• Drone Fabricator – Make 2(+1) drones
  • Salvage ship – Salvage drones up to your die (up to 6)
  • Solar Sphere – Build a viable hex with with a value up to your die number (up to 6) – pay the resource cost, gain benefits at the bottom, give morale to adjacent build hex owners
  • Crew Station – Hire a crew member (and gain a resource) – choose a crew card, possibly gain morale and VP, you can have up to 3 crew cards, each has unique special abilities.
  • Resistance Fleet – Attack any number of resistance ships by placing one of your drones on a card (and salvage 2 drones) 

3] Battle – For each Resistance ship, resolve the battle. The player with the most drones is the Commander, and he rolls a die and adds it to the Resistance value on the card.  If the total number of drones of all players is equal or greater to the Resistance Value, the attack succeeds and rewards (VP and morale) are given in order as on the left of the card.  The commander takes the Resistance ship card.  If the attack fails in the top row, a corporation (neutral) drone is added to the card, all player drones remain on it, and this card will be fought over again in the next round on the bottom row.  If the attack fails on the bottom row, all players lose 1 morale, but the Commander still takes the cards and possible Reputation.  

4] Recover – all players take back their dice, add 2 resistance ships to the fight, and untap any used crew cards.  All crew cards now age by getting 1 morale token added to it; and crew card that already has 2 on it is discarded.

The game continues until the end of the sixth round or the round where the solar sphere is complete.  Players then score endgame points:

  • Score sphere tiles based on the Sphere scoring card
  • Factions – count up your faction icons on crew cards, resistance ship cards and sphere hexes; score 5VP per complete set of 3
  • Score reputation and morale tracks based on current position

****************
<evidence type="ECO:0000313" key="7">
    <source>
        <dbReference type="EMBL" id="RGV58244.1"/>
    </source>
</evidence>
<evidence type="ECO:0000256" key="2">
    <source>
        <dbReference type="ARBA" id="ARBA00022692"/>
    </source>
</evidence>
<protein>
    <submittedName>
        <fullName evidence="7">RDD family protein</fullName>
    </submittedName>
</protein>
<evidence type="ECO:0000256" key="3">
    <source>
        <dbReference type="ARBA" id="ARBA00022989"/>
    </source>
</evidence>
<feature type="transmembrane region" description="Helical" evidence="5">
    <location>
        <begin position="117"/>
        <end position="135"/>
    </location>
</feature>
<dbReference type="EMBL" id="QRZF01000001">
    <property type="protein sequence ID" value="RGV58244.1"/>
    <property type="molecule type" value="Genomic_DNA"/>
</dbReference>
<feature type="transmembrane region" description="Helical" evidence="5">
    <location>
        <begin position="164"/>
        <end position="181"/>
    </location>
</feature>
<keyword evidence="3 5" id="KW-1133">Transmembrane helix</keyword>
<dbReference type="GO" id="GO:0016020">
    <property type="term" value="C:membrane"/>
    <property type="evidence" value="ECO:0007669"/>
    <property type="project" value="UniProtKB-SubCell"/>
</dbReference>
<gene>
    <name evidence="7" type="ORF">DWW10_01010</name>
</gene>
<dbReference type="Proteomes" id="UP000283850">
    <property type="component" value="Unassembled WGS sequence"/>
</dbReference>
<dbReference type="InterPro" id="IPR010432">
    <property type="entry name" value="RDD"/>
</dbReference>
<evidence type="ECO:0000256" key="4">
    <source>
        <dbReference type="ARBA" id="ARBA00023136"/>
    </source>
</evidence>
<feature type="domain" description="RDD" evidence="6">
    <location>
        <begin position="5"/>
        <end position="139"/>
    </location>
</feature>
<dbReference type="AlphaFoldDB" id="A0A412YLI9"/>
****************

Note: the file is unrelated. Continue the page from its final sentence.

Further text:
• Score ½ pt for drones and resources leftover

The player with the most points wins. Ties are broken in favor of the player with the higher reputation at the end of the game.

My thoughts on the game

Solar Sphere was a game that I had not heard about prior to SPIEL 2022, but I was immediately interested in the game when I saw it on display at the Dranda stand.  I was actually there to talk about Pioneer Rails, but as it turns out, this one caught my eye and I ended up taking a full demo of it as well.

Solar Sphere is an intricate dice placement game which has a couple of novel ways to make the low values be interesting.  First, you get increased morale bonuses for low numbers, and greater morale for multiple low numbers…  These can be used to trigger kickbacks, which seem to even things out.  Additionally, a low die is a perfect opportunity to set out a drone onto an action space which will then pay itself back over the rest of the game with a boosted action (in fact, making future low numbers much more powerful).

There are a lot of choices to make each round, and it is important to remember that you only have 6 turns at most in the game!  You need to make the most out of each die placement, and definitely don’t be afraid to use your kickbacks to allow you to maximize an action. Sure, you’ll score some points at the end of the game for unused kickbacks (based on the location of your morale marker), but I’d say that you’ll likely score more points by taking a full action on your turn using up some of those morale spaces if necessary.